We are also seeing more stylish designs for the premium models along with upscaling of the devices’ processor, camera and similar abilities.

Samsung were pushing their premium Galaxy line at this show. The headline products were the Samsung Galaxy S5 Mini and Galaxy Note Edge with screen edges that wrap over side of phone and exposes software-determined options,

Alcatel were exhibiting their One Touch smartphone which uses e-ink as a battery-saving display technology. HTC also exhibited the Desire 820 which was the first Android smartphone to implement a 64-bit ARM processor. This may impact software development for the Android platform because of a requirement to compile 64-bit packages of the apps to take full advantage of this processor’s abilities.

Samsung Galaxy Note 4 press picture courtesy of Samsung

Samsung Galaxy Note 4 – the latest iteration of the phone that started the phablet phenomenon

Companies that are normally dormant when it comes to handheld devices are surfacing with smartphone products of their own. Examples of these include Acer launching their “Leap” smartphone range along with Lenovo launching their Vibe smartphones with some of the products being pitched at the “selfie” culture.

The phablets are emerging in the form of the Samsung Galaxy Note 4, which is the latest iteration of the Galaxy Note lineup that opened up this product class. Sony answered with the Z3 product range while LG fielded the G3 Stylus 5.5” Android phablet.

As for the emerging markets, Technisat were promoting a dual-SIM Android 4.2.2 Jelly Bean smartphone with Wi-Fi N, Bluetooth and FM radio. This runs on a 1500mAH battery with 512Mb RAM and 4Gb main storage at EUR€115.99. LG were running the L Fino and L Bello 3G smartphones for these markets.

The home network

Two main trends that are affecting connectivity on the home network are 802.11ac Wi-Fi wireless connectivity and HomePlug AV2 MIMO powerline connectivity.

More of the current-issue broadband routers are being equipped with 802.11ac Wi-Fi connectivity with more concurrent wireless streams this allowing for increa

Devolo dLAN 1200+ HomePlug AV2 MIMO adaptor press picture courtesy of Devolo

Devolo dLAN 1200+ HomePlug AV2 MIMO adaptor (Continental Schuko plug)

sed Wi-Fi throughput. For that matter, we are seeing such equipment in the order of the AC1900 specification with three radio streams.

Examples of this include TP-Link’s Archer C9 performance broadband router and the NETGEAR NightHawk X4 with the four-stream AC2350 802.11ac Wi-Fi.  As well, TP-Link also fielded the RE200 AC750 dual-band wireless range extender.

As for HomePlug AV2 with its MIMO abilities, Devolo have released their kit for this specification as the dLAN 1200+ which requires the power outlets to be compliant to the Continental “Schuko” plugs at each end of the connection. These have a filtered Continental “Schuko” mains socket in them so you don’t forfeit the AC socket you used for your HomePlug AV2 connection, along with a Gigabit Ethernet socket for your network connection. There are even plans for Devolo to release local-specific variants of this kit for other European countries like UK and France. TP-Link are fielding the PA8030 HomePlug AV2 SISO (two-wire) adaptor which has a Gigabit 3-port Ethernet switch.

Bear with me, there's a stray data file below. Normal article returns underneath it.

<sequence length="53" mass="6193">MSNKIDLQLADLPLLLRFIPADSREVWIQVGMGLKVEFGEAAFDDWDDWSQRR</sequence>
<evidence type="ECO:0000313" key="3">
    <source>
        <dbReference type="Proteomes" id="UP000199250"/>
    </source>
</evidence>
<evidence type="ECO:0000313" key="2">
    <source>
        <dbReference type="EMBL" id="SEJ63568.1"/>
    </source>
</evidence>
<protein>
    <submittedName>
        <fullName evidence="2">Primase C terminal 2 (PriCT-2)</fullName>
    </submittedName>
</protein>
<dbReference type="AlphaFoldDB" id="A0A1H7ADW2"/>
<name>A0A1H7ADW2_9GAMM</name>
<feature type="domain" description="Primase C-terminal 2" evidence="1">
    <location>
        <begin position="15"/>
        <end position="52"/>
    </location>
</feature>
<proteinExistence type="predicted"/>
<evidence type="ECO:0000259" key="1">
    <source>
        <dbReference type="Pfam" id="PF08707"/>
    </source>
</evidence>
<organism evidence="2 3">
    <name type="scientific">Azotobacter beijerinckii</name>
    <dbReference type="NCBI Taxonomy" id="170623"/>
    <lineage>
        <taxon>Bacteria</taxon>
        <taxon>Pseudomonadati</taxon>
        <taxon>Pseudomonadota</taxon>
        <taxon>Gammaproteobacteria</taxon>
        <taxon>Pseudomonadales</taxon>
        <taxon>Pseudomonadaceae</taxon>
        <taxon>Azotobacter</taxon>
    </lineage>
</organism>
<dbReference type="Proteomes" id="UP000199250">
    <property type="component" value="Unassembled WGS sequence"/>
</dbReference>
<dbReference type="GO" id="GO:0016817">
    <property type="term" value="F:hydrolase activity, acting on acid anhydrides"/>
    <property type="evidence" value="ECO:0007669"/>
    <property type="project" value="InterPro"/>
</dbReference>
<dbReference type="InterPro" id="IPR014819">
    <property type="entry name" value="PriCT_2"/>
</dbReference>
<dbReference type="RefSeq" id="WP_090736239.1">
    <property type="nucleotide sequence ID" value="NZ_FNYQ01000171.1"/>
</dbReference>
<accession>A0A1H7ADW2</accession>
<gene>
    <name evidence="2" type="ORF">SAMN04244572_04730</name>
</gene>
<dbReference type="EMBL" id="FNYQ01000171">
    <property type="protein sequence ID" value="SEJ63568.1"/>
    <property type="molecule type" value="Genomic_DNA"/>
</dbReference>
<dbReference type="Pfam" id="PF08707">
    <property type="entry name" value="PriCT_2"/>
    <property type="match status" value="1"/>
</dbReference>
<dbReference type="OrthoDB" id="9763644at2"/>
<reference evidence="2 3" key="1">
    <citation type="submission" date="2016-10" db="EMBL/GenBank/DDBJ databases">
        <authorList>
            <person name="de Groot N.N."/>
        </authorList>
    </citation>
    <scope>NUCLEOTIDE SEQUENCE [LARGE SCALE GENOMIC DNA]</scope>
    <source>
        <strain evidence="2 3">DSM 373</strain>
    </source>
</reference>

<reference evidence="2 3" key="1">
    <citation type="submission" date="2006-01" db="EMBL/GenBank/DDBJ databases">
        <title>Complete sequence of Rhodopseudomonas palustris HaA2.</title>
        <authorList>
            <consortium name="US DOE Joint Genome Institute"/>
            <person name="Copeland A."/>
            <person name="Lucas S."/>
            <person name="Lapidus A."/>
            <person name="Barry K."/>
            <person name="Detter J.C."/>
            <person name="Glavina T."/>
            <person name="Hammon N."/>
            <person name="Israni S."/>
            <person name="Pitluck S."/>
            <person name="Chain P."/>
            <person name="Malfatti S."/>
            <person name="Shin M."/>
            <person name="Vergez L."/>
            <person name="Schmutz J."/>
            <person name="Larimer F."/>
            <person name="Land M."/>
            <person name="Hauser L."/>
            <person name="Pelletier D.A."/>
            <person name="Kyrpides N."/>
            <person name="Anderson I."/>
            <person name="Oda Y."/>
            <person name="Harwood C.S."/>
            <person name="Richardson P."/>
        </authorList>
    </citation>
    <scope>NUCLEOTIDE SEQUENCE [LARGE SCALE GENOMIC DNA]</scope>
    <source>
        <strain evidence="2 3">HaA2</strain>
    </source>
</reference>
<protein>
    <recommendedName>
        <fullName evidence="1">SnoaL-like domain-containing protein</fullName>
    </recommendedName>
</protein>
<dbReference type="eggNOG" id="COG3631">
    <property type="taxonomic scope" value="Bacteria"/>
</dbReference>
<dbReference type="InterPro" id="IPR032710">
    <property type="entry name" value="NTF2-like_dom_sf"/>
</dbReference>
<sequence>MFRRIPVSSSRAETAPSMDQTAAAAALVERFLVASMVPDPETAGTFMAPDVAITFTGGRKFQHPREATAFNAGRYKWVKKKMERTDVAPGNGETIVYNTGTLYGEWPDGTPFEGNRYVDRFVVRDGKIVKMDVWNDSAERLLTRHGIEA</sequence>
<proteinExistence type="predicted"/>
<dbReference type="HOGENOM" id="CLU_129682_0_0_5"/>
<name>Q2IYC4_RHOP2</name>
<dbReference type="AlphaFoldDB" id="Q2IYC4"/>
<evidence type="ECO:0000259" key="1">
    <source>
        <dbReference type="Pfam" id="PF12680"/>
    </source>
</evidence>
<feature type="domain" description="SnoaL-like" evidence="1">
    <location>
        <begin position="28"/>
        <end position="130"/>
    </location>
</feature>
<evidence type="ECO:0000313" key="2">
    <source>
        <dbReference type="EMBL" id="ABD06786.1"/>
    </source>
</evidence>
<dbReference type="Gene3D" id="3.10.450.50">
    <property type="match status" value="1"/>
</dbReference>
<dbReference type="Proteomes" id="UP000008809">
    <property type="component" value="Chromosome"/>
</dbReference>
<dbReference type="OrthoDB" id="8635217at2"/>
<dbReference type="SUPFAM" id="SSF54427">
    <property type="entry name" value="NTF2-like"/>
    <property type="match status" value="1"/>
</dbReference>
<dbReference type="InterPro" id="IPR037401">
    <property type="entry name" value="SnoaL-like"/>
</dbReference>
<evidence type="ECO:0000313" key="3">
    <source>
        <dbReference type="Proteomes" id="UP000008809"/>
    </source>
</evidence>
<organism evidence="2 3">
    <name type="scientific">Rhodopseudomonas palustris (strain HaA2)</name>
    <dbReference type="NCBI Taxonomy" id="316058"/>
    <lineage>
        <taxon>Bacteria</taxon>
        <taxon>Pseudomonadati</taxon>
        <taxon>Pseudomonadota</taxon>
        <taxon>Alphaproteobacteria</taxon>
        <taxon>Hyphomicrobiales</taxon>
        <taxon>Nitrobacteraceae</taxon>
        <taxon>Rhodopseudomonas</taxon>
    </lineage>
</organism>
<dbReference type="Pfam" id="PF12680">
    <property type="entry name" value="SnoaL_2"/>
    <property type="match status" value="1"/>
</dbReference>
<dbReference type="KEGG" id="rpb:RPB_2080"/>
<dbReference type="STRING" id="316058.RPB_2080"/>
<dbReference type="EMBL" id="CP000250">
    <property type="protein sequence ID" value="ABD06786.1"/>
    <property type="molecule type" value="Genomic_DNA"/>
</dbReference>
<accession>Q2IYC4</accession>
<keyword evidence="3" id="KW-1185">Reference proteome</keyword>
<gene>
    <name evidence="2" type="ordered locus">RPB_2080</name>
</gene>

There have been a few “Mi-Fi” routers with 4G LTE WAN technology at the IFA 2014. One of these is the NETGEAR Aircard 785 Hotspot which also has a dual-band Wi-Fi LAN connection. TP-Link has fielded a the M7350 Mi-Fi which also works as an SD-card file server.

In the next part of the series, I will be covering the consumer AV technology, the wearables and home appliances technologies.

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Product Review–Lenovo Yoga 2 Pro convertible notebook

Introduction

I am reviewing the Lenovo Yoga 2 Pro convertible notebook which is Lenovo’s latest in its lineup of Yoga 360-degree convertible notebooks. This convertible notebook is a 13” portable-typewriter-size unit in a similar vein to the Sony VAIO Fit 13a convertible, with the idea of a screen and keyboard that is comfortably large for creating a significant amount of written content but also appeals as a large-screen tablet.

There is a baseline package which comes with the Intel i5 processor, 4Gb RAM, and 128Gb solid-state drive which is packaged in a 1960s-era orange housing (feelin’ groovy), along with a premium package that has an Intel i7 processor, 8Gb RAM and 256Gb solid-state drive which is packaged in a silver-grey housing. These product variants are available through the retail sector. But you purchase a package which has the Intel i7 processor, 8Gb RAM and 256Gb solid-state drive but fashioned in the orange housing directly from Lenovo’s online storefront.

Lenovo Yoga 2 Pro convertible notebook at Phamish St Kilda

Price
– this configuration
RRP
Form factor Convertible – 360-degree hinge
Processor Intel i5-4210U CPU extra cost:
Intel i7-4500 CPU
RAM 4Gb RAM